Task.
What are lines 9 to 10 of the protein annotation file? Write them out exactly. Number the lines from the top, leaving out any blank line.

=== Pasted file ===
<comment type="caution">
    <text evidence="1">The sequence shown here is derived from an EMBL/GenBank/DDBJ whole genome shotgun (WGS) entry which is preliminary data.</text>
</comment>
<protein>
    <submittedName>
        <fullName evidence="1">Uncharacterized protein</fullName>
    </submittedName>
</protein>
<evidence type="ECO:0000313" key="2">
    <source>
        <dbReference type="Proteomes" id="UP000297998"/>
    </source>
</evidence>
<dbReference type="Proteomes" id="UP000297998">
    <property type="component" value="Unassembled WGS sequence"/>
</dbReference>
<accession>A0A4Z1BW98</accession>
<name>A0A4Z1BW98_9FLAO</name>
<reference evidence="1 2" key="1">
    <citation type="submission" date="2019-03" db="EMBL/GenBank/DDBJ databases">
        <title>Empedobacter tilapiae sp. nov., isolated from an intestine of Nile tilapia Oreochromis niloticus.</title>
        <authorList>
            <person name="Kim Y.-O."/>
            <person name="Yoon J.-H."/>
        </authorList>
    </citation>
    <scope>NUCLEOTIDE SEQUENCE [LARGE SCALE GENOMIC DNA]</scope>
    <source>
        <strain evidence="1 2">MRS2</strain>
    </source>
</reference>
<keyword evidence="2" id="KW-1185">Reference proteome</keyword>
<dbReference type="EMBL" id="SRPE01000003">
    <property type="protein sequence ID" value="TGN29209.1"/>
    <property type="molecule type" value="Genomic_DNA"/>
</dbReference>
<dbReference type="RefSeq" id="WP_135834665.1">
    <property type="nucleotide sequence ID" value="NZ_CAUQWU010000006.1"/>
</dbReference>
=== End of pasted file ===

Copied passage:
<evidence type="ECO:0000313" key="2">
    <source>